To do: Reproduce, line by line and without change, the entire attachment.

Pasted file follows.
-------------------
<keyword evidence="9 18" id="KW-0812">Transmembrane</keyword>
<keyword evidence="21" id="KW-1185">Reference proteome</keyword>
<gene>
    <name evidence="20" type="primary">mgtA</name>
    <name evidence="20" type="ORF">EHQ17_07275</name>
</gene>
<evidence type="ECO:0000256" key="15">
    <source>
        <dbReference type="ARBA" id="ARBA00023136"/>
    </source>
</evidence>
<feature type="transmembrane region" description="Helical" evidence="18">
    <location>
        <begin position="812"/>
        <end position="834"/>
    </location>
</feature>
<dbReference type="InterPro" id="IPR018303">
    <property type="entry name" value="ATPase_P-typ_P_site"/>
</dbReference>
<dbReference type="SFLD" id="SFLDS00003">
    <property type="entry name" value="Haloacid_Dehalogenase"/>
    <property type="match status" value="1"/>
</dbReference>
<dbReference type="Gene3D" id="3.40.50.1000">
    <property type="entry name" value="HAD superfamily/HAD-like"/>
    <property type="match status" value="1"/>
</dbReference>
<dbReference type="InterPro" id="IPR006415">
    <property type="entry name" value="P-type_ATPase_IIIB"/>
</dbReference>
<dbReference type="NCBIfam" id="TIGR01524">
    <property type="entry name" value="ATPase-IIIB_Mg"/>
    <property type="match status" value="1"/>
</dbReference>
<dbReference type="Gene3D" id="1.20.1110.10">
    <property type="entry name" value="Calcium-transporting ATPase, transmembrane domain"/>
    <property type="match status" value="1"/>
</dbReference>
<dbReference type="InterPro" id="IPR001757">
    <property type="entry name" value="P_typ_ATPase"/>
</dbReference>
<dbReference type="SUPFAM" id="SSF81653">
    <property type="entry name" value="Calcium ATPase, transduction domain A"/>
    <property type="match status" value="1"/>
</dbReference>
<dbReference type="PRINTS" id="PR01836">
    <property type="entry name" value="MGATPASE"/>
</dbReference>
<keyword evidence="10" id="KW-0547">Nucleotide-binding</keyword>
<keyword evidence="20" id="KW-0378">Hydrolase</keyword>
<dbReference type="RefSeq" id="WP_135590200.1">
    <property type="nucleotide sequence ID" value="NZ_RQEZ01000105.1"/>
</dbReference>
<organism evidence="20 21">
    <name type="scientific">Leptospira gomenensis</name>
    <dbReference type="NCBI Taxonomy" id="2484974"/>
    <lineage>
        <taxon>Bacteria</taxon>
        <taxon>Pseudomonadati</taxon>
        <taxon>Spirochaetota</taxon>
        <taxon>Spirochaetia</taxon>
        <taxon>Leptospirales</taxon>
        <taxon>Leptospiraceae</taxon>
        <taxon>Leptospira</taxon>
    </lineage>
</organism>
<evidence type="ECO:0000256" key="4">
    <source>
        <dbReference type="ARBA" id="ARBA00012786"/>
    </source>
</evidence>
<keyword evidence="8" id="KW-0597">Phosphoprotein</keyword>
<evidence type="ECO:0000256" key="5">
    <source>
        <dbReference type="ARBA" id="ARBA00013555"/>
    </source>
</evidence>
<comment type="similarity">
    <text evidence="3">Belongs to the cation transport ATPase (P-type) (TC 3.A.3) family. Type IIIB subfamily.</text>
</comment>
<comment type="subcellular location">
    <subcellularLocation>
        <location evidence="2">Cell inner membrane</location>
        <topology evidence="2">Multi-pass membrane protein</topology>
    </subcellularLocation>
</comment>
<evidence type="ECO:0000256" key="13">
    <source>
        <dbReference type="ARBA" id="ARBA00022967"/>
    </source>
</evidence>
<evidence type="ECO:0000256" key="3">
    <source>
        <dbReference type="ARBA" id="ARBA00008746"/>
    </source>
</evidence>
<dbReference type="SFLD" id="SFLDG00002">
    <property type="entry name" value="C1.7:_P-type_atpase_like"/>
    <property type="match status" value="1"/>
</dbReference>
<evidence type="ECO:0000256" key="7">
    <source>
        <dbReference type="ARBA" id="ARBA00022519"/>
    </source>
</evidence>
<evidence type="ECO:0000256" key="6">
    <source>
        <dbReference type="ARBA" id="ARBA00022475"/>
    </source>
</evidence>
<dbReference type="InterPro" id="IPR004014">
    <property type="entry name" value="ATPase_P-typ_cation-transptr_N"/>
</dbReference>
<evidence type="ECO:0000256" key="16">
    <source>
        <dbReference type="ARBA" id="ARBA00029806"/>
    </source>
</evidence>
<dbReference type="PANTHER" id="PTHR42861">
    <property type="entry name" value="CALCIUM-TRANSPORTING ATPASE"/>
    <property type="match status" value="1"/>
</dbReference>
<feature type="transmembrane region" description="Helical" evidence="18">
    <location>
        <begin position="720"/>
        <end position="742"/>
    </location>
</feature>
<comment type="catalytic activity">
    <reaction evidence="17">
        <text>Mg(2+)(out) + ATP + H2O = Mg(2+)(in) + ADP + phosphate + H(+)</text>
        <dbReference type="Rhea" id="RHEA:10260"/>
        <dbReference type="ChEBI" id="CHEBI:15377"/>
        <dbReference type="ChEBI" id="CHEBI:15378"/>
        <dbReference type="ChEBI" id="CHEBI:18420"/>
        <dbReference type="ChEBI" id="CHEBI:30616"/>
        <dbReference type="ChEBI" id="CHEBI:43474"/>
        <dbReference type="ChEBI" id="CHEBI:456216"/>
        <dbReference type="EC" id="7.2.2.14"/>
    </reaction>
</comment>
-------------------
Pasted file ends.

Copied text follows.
<keyword evidence="9 18" id="KW-0812">Transmembrane</keyword>
<keyword evidence="21" id="KW-1185">Reference proteome</keyword>
<gene>
    <name evidence="20" type="primary">mgtA</name>
    <name evidence="20" type="ORF">EHQ17_07275</name>
</gene>
<evidence type="ECO:0000256" key="15">
    <source>
        <dbReference type="ARBA" id="ARBA00023136"/>
    </source>
</evidence>
<feature type="transmembrane region" description="Helical" evidence="18">
    <location>
        <begin position="812"/>
        <end position="834"/>
    </location>
</feature>
<dbReference type="InterPro" id="IPR018303">
    <property type="entry name" value="ATPase_P-typ_P_site"/>
</dbReference>
<dbReference type="SFLD" id="SFLDS00003">
    <property type="entry name" value="Haloacid_Dehalogenase"/>
    <property type="match status" value="1"/>
</dbReference>
<dbReference type="Gene3D" id="3.40.50.1000">
    <property type="entry name" value="HAD superfamily/HAD-like"/>
    <property type="match status" value="1"/>
</dbReference>
<dbReference type="InterPro" id="IPR006415">
    <property type="entry name" value="P-type_ATPase_IIIB"/>
</dbReference>
<dbReference type="NCBIfam" id="TIGR01524">
    <property type="entry name" value="ATPase-IIIB_Mg"/>
    <property type="match status" value="1"/>
</dbReference>
<dbReference type="Gene3D" id="1.20.1110.10">
    <property type="entry name" value="Calcium-transporting ATPase, transmembrane domain"/>
    <property type="match status" value="1"/>
</dbReference>
<dbReference type="InterPro" id="IPR001757">
    <property type="entry name" value="P_typ_ATPase"/>
</dbReference>
<dbReference type="SUPFAM" id="SSF81653">
    <property type="entry name" value="Calcium ATPase, transduction domain A"/>
    <property type="match status" value="1"/>
</dbReference>
<dbReference type="PRINTS" id="PR01836">
    <property type="entry name" value="MGATPASE"/>
</dbReference>
<keyword evidence="10" id="KW-0547">Nucleotide-binding</keyword>
<keyword evidence="20" id="KW-0378">Hydrolase</keyword>
<dbReference type="RefSeq" id="WP_135590200.1">
    <property type="nucleotide sequence ID" value="NZ_RQEZ01000105.1"/>
</dbReference>
<organism evidence="20 21">
    <name type="scientific">Leptospira gomenensis</name>
    <dbReference type="NCBI Taxonomy" id="2484974"/>
    <lineage>
        <taxon>Bacteria</taxon>
        <taxon>Pseudomonadati</taxon>
        <taxon>Spirochaetota</taxon>
        <taxon>Spirochaetia</taxon>
        <taxon>Leptospirales</taxon>
        <taxon>Leptospiraceae</taxon>
        <taxon>Leptospira</taxon>
    </lineage>
</organism>
<evidence type="ECO:0000256" key="4">
    <source>
        <dbReference type="ARBA" id="ARBA00012786"/>
    </source>
</evidence>
<keyword evidence="8" id="KW-0597">Phosphoprotein</keyword>
<evidence type="ECO:0000256" key="5">
    <source>
        <dbReference type="ARBA" id="ARBA00013555"/>
    </source>
</evidence>
<comment type="similarity">
    <text evidence="3">Belongs to the cation transport ATPase (P-type) (TC 3.A.3) family. Type IIIB subfamily.</text>
</comment>
<comment type="subcellular location">
    <subcellularLocation>
        <location evidence="2">Cell inner membrane</location>
        <topology evidence="2">Multi-pass membrane protein</topology>
    </subcellularLocation>
</comment>
<evidence type="ECO:0000256" key="13">
    <source>
        <dbReference type="ARBA" id="ARBA00022967"/>
    </source>
</evidence>
<evidence type="ECO:0000256" key="3">
    <source>
        <dbReference type="ARBA" id="ARBA00008746"/>
    </source>
</evidence>
<dbReference type="SFLD" id="SFLDG00002">
    <property type="entry name" value="C1.7:_P-type_atpase_like"/>
    <property type="match status" value="1"/>
</dbReference>
<evidence type="ECO:0000256" key="7">
    <source>
        <dbReference type="ARBA" id="ARBA00022519"/>
    </source>
</evidence>
<evidence type="ECO:0000256" key="6">
    <source>
        <dbReference type="ARBA" id="ARBA00022475"/>
    </source>
</evidence>
<dbReference type="InterPro" id="IPR004014">
    <property type="entry name" value="ATPase_P-typ_cation-transptr_N"/>
</dbReference>
<evidence type="ECO:0000256" key="16">
    <source>
        <dbReference type="ARBA" id="ARBA00029806"/>
    </source>
</evidence>
<dbReference type="PANTHER" id="PTHR42861">
    <property type="entry name" value="CALCIUM-TRANSPORTING ATPASE"/>
    <property type="match status" value="1"/>
</dbReference>
<feature type="transmembrane region" description="Helical" evidence="18">
    <location>
        <begin position="720"/>
        <end position="742"/>
    </location>
</feature>
<comment type="catalytic activity">
    <reaction evidence="17">
        <text>Mg(2+)(out) + ATP + H2O = Mg(2+)(in) + ADP + phosphate + H(+)</text>
        <dbReference type="Rhea" id="RHEA:10260"/>
        <dbReference type="ChEBI" id="CHEBI:15377"/>
        <dbReference type="ChEBI" id="CHEBI:15378"/>
        <dbReference type="ChEBI" id="CHEBI:18420"/>
        <dbReference type="ChEBI" id="CHEBI:30616"/>
        <dbReference type="ChEBI" id="CHEBI:43474"/>
        <dbReference type="ChEBI" id="CHEBI:456216"/>
        <dbReference type="EC" id="7.2.2.14"/>
    </reaction>
</comment>